The two leaders were meeting for the first time, but what should have been a prime opportunity to forge a personal connection and recalibrate the world's most important bilateral relationship has been overshadowed by the biggest military action of Trump's presidency.
Trump made the decision to strike an airfield Syrian aircraft used to launch a chemical attack
shortly before his dinner with Xi. The Chinese delegation left before 9 p.m. Shortly after that, Trump addressed reporters and explained why he'd ordered the attack.
Trump and Xi are scheduled to sit down together again Friday for a working lunch before Xi departs midday.
China condemned the use of chemical weapons in any form and said the country is opposed to the use of force in international affairs.
"We always hold that the Syrian issue should be resolved through political means," Ministry of Foreign Affairs spokeswoman Hua Chunying said.
Zhang Baohui, a professor of political science at Hong Kong's Lingnan University, said the big issue was whether the Syria strike would affect China's bargaining position on North Korea.
President Trump went into the meeting
saying Beijing needs to do more to rein in Pyongyang's nuclear and missile programs, which have been accelerating.
Hours before the two presidents met, Trump predicted aboard Air Force One that "China will be stepping up" to help stop North Korea's nuclear program.
The concern for the Chinese, Zhang said, is that Trump just gave the world proof he's not afraid to take military action unilaterally.
"This strike may ironically strengthen Trump's bargaining position," Zhang said. "The decision to launch a strike may not be linked to the summit per se, but the outcome -- this development -- may strengthen (his position), because many Chinese strategic thinkers, they do think the United States is considering a preemptive option on North Korea."
Global Times, a provocative but state-run Chinese tabloid that often takes hard-line stances, ran an editorial saying Trump was "flexing his muscle" with the action in Syria.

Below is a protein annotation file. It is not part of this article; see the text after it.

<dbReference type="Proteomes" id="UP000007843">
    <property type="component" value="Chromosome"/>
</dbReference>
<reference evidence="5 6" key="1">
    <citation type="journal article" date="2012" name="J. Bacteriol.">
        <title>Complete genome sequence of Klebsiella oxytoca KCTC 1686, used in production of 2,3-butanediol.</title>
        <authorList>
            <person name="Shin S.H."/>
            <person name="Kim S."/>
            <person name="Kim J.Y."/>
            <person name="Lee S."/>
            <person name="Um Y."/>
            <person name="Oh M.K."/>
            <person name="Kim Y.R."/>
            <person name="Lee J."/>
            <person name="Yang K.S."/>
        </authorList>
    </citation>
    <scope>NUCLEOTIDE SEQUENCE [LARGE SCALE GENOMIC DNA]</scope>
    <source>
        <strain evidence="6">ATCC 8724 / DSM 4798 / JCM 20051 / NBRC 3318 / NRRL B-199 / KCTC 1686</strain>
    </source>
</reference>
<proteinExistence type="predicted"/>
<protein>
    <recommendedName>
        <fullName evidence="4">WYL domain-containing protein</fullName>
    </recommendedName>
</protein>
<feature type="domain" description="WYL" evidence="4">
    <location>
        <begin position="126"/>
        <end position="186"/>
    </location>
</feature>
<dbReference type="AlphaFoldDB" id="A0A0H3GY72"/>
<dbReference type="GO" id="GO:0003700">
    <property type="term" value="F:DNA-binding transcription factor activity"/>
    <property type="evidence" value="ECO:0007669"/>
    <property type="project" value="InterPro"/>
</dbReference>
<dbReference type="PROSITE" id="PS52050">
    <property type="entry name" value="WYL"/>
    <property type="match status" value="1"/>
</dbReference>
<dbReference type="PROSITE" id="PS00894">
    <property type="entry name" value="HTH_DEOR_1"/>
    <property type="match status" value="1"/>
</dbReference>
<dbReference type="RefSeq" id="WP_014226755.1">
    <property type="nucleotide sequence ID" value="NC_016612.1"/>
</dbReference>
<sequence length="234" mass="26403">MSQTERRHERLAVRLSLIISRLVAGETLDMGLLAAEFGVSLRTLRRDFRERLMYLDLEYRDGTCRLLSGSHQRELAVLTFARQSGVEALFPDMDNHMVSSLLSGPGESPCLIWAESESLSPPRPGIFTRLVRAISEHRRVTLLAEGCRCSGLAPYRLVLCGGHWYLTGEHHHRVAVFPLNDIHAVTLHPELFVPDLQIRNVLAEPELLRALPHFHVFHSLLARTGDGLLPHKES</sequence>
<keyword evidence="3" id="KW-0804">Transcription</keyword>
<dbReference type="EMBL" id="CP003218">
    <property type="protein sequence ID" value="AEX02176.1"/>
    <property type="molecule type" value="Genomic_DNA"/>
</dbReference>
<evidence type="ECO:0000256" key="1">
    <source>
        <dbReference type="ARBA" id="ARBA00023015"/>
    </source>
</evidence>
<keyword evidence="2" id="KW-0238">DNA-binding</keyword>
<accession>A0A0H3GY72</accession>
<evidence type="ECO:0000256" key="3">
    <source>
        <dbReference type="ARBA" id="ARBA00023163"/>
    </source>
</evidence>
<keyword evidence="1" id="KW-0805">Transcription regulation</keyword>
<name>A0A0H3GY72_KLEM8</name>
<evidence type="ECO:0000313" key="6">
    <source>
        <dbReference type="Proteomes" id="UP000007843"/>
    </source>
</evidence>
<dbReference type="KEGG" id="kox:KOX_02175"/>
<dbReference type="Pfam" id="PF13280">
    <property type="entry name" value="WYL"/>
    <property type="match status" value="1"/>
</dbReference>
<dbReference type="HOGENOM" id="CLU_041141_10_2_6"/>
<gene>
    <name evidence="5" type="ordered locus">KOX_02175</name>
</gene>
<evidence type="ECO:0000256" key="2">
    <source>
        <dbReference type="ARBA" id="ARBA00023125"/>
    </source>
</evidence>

"This is his first major decision on international affairs, and his haste and inconsistency has left people with a deep impression," the Global Times said.
"He wanted to prove that he dares to do what Obama did not dare. While Obama was equivocal, his attitude is clear-cut. He also proves to the world that he isn't merely a 'businessman president.' He will mobilize US military force without any hesitation when necessary," it added.
Syria hogs limelight
China has backed Russia, which denounced the strikes
, and vetoed resolutions
against Syria at the United Nations Security Council.
But Willy Lam, a professor at the Centre for China Studies at the Chinese University of Hong Kong, said Beijing wasn't a major player and the conflict hadn't been expected to top the agenda during discussions between Xi and Trump.
The Chinese Foreign Ministry and the Chinese Embassy in the US likely would have pushed to make a big deal of Xi's visit, Lam says, but would have been aware of the situation in Syria, he added.
"The Chinese of course would insist on being the given the limelight, because this is Xi Jinping's first visit (to see Trump)," said Lam. "But at the same time, they are on US soil, so there is only so much they can do."
The news of the US strike on Syria appeared to be downplayed in Chinese news coverage, which led with the summit. State broadcaster CCTV put news of the airstrikes fifth in its midday news rundown.
"The meeting will be of great significance to charting China-US relationship in a new era, advancing the development of bilateral ties in a healthy and stable way from a new starting point, and promoting peace, stability and prosperity in the Asia-Pacific region and the world at large," Xinhua, China's state news agency, quoted Chinese Vice Foreign Minister Zheng Zeguang as saying.
The meeting was conceived as a much-needed opportunity for two of the world's most powerful men to build a rapport, establish some mutual trust and show their respective domestic audiences that they are learning how to work with the other.
Trump had used China as a punching bag on the campaign trail -- accusing it of "raping" the US economy
and stealing millions of American jobs but Trump has not followed through on campaign promises to label China a "currency manipulator" on day one of his presidency or to impose steep tariffs on all Chinese imports.
Before the meeting Trump, had said he'd expected a "very difficult" summit,
with jobs and trade to dominate discussions along with regional security issues like North Korea.
Xinhua said Friday that during their meeting Trump had accepted an invitation to visit China.